Grants fund projects that will increase the competitiveness of Minnesota grown specialty crops in domestic and foreign markets. The United States Department of Agriculture (USDA) defines specialty crops as fruits and vegetables, tree nuts, dried fruits, horticulture and nursery crops, floriculture, and processed products that have 50 percent or more specialty crop content, by weight; exclusive of added water. A comprehensive list of eligible specialty crops is available on the USDA's web site.

basket with colorful vegetables flying out

Applicant Eligibility

The Minnesota Department of Agriculture (MDA) encourages the following groups to apply for the Specialty Crop Block Grant Program (SCBGP):

  • non-profit organizations
  • producer organizations
  • government agencies
  • universities
  • other agricultural groups

For-profit entities, farms, and other businesses who want to develop sector-wide research and development projects are also eligible.

Project Eligibility

Projects must enhance the competitiveness of specialty crops that are grown in Minnesota by:

  • Leveraging efforts to market and promote specialty crops;
  • Assisting producers with research and development relevant to specialty crops;
  • Expanding availability and access to specialty crops; and
  • Addressing local and regional challenges confronting specialty crop producers.

specialty crop is defined by the USDA. This program cannot fund starting a business or expanding a farm. Each project must demonstrate external support from specialty crop stakeholders and produce measurable outcomes for the specialty crop industry and/or public beneficiaries. Projects that address problems or opportunities that cross state boundaries are eligible.

Visit the USDA's SCBGP Awarded Grants page to see previously funded projects in Minnesota and across the country.

Funding Priorities

Minnesota will be seeking projects for our 2021 SCBG that pertain to the following issues affecting the specialty crop industry:

  • Improve distribution systems and marketing of specialty crops, such as reducing costs, increasing promotion, or creating new methods to achieve and sustain profitable businesses.
  • Increase child and adult nutrition knowledge and consumption of specialty crops.
  • Research on and development of techniques that focus on pest or disease control.
  • Develop new or improved specialty crop seed or plant varieties.
  • Research and develop techniques to increase sustainable production of specialty crops including season extension and environmental outcomes, such as adaption to drought and floods and increasing soil health.
  • Improve capacity of all entities in the specialty crop distribution chain to comply with the requirements of the Food Safety Modernization Act, for example, developing “Good Agricultural Practices,” “Good Handling Practices,” “Good Manufacturing Practices,” and other support for farmers, packers, and processors to enhance food safety.

Projects that benefit beginning farmers will receive up to two points. A Beginning Farmer is an individual or entity that has not operated a farm or ranch for more than ten years and substantially participates in the operation.

Projects that benefit Emerging Farmers will receive up to five points. The USDA tracks projects that benefit Socially Disadvantaged farmers as defined in the USDA-Agricultural Marketing Service (AMS) 2020 SCBGP Request for Applications (PDF). This definition includes Emerging Farmers, such as Native American producers, immigrant farmers, farmers of color, and women.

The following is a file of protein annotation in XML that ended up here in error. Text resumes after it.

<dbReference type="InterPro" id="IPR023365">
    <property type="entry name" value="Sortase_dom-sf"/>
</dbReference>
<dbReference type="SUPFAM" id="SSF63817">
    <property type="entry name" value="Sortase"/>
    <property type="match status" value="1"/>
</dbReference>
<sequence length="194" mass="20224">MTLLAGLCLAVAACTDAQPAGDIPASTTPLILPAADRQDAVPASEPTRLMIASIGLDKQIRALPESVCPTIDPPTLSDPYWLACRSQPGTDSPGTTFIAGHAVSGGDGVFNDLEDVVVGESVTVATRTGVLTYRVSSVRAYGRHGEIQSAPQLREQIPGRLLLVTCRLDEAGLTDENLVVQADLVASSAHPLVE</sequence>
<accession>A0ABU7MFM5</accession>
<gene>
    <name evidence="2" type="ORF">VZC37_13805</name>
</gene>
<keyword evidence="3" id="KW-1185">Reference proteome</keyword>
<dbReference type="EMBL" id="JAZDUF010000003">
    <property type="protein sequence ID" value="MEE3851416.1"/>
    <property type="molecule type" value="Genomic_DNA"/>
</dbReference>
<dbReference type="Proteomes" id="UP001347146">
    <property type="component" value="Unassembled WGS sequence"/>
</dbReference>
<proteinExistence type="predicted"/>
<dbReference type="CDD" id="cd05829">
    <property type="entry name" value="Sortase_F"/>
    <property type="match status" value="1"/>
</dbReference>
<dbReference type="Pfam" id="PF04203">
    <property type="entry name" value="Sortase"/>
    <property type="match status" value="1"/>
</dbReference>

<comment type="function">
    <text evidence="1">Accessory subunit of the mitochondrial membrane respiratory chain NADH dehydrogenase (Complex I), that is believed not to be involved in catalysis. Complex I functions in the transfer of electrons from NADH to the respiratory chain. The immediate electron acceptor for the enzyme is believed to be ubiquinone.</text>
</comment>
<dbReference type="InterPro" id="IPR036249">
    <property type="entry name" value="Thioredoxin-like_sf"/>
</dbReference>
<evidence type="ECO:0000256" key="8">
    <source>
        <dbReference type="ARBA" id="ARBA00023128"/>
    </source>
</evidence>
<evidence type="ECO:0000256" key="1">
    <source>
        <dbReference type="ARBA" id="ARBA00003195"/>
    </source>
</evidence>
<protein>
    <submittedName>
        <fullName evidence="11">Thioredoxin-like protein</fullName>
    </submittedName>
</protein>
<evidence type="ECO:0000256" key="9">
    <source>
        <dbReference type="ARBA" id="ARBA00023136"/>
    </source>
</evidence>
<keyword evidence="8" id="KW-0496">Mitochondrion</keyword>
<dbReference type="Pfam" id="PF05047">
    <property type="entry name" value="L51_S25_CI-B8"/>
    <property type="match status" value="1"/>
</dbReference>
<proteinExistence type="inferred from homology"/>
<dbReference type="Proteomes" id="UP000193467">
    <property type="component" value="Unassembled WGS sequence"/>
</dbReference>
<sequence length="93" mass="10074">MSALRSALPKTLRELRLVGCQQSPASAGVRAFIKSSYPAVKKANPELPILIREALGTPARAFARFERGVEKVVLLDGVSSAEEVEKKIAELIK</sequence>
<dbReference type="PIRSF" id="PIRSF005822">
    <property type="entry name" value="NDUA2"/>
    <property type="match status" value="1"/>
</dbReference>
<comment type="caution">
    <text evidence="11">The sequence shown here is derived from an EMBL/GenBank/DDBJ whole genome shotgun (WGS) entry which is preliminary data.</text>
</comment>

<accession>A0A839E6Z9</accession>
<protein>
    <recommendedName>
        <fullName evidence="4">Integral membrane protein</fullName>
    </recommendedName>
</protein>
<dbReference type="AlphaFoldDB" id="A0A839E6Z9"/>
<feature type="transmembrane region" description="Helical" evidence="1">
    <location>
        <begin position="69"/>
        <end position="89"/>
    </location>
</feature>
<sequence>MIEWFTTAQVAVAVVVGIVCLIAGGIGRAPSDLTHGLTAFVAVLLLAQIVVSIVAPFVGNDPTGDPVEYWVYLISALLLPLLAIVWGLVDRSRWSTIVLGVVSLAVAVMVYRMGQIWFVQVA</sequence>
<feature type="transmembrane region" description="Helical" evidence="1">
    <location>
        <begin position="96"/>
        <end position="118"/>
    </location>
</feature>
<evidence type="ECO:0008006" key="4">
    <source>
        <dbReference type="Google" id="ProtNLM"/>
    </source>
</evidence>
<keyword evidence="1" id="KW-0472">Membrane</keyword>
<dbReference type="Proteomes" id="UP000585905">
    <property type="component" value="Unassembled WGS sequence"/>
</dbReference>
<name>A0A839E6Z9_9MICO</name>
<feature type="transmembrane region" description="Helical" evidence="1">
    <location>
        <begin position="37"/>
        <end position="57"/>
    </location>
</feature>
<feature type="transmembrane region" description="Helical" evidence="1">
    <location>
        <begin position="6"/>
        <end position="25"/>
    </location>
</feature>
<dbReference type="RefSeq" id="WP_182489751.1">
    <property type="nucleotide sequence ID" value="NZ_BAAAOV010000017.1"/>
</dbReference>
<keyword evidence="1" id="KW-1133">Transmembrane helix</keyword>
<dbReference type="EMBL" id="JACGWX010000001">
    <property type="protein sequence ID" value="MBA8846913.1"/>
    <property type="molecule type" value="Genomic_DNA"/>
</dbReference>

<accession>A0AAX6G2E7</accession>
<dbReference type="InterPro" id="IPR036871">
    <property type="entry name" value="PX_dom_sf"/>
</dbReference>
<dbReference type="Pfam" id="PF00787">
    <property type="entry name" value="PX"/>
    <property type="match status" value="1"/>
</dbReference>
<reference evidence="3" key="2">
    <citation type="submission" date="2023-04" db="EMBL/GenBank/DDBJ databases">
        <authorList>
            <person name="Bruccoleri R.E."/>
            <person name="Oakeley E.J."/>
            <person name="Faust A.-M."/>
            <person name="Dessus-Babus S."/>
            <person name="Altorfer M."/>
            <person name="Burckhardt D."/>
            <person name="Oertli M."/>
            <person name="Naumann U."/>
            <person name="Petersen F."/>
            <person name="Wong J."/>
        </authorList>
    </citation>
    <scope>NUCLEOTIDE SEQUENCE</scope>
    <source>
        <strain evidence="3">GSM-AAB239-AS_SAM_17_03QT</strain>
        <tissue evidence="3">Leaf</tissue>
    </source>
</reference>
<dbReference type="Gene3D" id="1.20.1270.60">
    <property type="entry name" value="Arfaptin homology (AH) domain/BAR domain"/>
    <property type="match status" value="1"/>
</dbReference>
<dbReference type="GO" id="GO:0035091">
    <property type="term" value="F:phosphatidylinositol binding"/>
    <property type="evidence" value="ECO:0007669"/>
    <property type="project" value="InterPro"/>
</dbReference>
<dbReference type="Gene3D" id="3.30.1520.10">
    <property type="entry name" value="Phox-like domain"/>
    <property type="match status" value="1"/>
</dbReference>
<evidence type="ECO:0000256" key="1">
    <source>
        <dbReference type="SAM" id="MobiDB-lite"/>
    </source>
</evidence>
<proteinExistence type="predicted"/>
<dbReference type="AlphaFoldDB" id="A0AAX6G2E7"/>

Priority for COVID relief SCBG funding will be for projects designed to mitigate the negative effects of the pandemic on specialty crop producers and specialty crop food supply chain. This priority will be given according to the requirements the USDA places on the COVID-19 relief funds.

Planning for Next Year (2022)

New for FFY2022: USDA-AMS grant programs have updated performance measures to better track accomplishments and impacts while reducing the burden on applicants and recipients.

We are also seeking input on project priorities for the next Request for Proposals (RFP). Your suggestions will be used to help improve the competitive review process. Please submit comments to Ann Kuzj by December 8, 2021, for consideration for FFY2022 SCBG RFP.

For more information, refer to the Funding Purpose in section 1.2 and the list of Project Types in section 1.3 of the USDA-AMS 2020 SCBGP Request for Applications or read the 2021 Minnesota SCBG Request for Proposals (PDF).

Amounts Available

Applicants may request a grant award of at least $20,000 up to a maximum of $150,000 per project that spans up to 2.5 years.


The 2021 application period is closed. Details on this page apply to the 2021 round of funding. Check back in late December/early January 2022 when the next application period opens and we post updated grant details.

To learn more about how the program works, read last year's Request for Proposals (revised to include COVID-19 relief funds). This grant program is subject to change so you should read the updated RFP when it's posted. If you need this information in an alternative format, please contact the program administrator.

We encourage you to read the Question and Answer (Q&A) page and view previous project descriptions on the Past Projects page.

2021 SCBG Program Timeline

Step Date
RFP released January 8, 2021
Revised RFP released February 11, 2021
Applications due to the MDA March 16, 2021
Grant Review Process About six to eight weeks
MDA notifies conditionally approved applicants May 2021
MDA submits state plan to USDA May 2021
USDA approval (anticipated) September 2021
MDA issues approval letters to successful applicants and initiates contracting October 2021
Project work can start (anticipated) November 1, 2021
Project end date April 30, 2024
Latest project end date upon approved request September 29, 2024